In India, a woman typically gives birth at their parents’ home then stays there for several months while her parents take care of the baby so that she can recover. Clearly, the mama in India is not doing as much bonding as is customary in other parts of the world. Does this make her a bad parent?

In Brazil, nannies are considered a necessity, not a luxury. Many parents are working 2 or 3 jobs to pay for the basics. When they get home, parents place a high value on spending time together as a family and therefor, do not waste time and energy on discipline. Children are left alone to simply be children. Would you consider this to be a questionable parenting approach?

In Argentina, children stay up much later at night than children in Europe, Canada, and the United States. In fact, Argentinian parents don’t fret over sleep at all.  Young children are known for staying up until the wee hours of the morning during times of celebration. I have yet to meet a parent, even an unschooler, who would feel comfortable with letting a 3 or 4 year old stay up all night. But does it mean that Argentinian parents are wrong?

In Israel, pacifier use is common until age 3 or 4 but potty training is completed by 2, period. Are these practices acceptable?


There is no “per­fect” way to care for children, only trade-offs in which par­ents weigh the needs of the child against the con­straints of daily life. What works for one set of par­ents may not work for another, and what is con­sid­ered nor­mal is only a cul­tural def­i­n­i­tion. Kids all over the world grow into healthy adults.

So let’s agree to disagree and lets promise each other that we will spend more time worrying about OUR children and how WE can parent them in the best way possible and less time on what others are doing.*

*I want to make it perfectly clear that if I suspect a child is being abused, I will absolutely take the necessary steps to ensure that child’s safety. Although I completely disagree with circumcision, spanking, and a host of other parenting practices, I will NEVER tell another parent that he or she is doing it all wrong. I will educate if the opportunity presents itself, but I will not condemn.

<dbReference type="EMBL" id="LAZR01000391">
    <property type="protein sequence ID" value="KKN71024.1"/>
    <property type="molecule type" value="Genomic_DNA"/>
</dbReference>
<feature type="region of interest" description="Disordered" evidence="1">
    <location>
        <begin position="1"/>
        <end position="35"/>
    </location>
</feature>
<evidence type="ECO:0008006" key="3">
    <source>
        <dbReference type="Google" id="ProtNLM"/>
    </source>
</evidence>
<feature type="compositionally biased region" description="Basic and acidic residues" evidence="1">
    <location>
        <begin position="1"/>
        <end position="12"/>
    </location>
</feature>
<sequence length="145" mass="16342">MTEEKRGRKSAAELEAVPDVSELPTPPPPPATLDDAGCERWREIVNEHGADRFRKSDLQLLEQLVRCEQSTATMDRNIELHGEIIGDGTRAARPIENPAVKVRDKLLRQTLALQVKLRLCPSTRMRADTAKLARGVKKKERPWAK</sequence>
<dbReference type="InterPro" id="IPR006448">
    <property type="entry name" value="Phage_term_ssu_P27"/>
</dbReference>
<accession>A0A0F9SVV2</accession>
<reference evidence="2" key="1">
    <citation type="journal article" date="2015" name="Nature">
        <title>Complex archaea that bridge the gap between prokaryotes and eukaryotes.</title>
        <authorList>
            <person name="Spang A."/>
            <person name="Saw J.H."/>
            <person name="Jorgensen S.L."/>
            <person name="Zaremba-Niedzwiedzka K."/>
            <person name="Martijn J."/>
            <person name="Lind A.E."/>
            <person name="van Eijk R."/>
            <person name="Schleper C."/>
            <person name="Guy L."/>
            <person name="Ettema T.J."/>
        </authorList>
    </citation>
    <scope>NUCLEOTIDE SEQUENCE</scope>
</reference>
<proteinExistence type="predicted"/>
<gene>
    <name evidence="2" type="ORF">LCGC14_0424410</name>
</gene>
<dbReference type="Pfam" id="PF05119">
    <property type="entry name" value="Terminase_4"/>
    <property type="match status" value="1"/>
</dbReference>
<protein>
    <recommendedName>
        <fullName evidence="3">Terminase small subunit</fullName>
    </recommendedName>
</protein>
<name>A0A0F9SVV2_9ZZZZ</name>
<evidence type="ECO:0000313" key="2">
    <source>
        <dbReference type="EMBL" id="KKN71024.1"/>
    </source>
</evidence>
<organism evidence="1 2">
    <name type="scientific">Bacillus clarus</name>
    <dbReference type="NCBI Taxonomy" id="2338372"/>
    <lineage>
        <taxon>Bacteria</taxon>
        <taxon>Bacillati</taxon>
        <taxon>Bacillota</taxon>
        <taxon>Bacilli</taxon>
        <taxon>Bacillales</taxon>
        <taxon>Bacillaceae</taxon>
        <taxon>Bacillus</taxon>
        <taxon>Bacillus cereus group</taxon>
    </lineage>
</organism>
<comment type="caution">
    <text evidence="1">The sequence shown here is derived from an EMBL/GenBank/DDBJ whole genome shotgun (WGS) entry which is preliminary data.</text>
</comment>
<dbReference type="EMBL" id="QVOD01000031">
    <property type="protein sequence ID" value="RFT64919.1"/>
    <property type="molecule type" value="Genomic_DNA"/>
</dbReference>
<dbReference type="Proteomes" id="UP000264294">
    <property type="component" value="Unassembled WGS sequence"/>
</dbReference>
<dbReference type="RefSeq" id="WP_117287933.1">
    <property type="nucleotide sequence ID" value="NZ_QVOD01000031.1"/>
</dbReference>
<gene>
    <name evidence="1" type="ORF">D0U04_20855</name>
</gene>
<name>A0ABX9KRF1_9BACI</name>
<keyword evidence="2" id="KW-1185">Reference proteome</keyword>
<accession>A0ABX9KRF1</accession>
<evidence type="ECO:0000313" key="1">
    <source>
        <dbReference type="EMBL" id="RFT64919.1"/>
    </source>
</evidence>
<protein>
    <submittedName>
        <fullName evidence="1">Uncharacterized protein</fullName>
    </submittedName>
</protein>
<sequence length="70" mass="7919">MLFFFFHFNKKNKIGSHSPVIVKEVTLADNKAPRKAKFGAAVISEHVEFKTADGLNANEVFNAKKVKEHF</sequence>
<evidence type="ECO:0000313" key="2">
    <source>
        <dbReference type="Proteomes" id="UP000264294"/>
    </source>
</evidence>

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  1. says

    That was eye-opening. 😀 I love learning about how things are done in other parts of the world. In some of the Nordic countries I read that moms and dads leave their babies and toddlers bundled up outside in the strollers for the fresh air, even in the winter, while they go inside for coffee. They think that the benefits of the fresh cold air outweighs trying to bring a stroller into a cafe, and I agree! Over here you’d NEVER see a stroller unattended, even through a glass window w mom/dad on the other side; we’re all too paranoid some stranger is going to come along and snatch it.

  2. says

    I love this post! I love hearing about how other countries do things. We are in such a huge bubble in America, and even knowing it, I am as guilty as the next. We could all learn a lesson in humanity by seeing more of it than just America. <3

  3. Dionna @ Code Name: Mama says

    I really appreciate all of these examples of parenting according to different cultural norms. Thank you for explaining in such concrete terms how parenting practices can look different, but still be “enough.”

  4. says

    Thanks for the culture lessons! It’s interesting to see the norms in other countries. My husband is from Germany, and while visiting my in-laws, I loved breastfeeding in public. Although no one here has said anything to me, it just felt freeing knowing that the society in general was more accepting of the human body. :)

  5. says

    It’s so interesting to read just how differently other cultures approach parenting. I guess we never stop to think how different Western parenting is to other cultures and that our way isn’t necessarily the best way. Thank you for such a unique and thought-provoking post.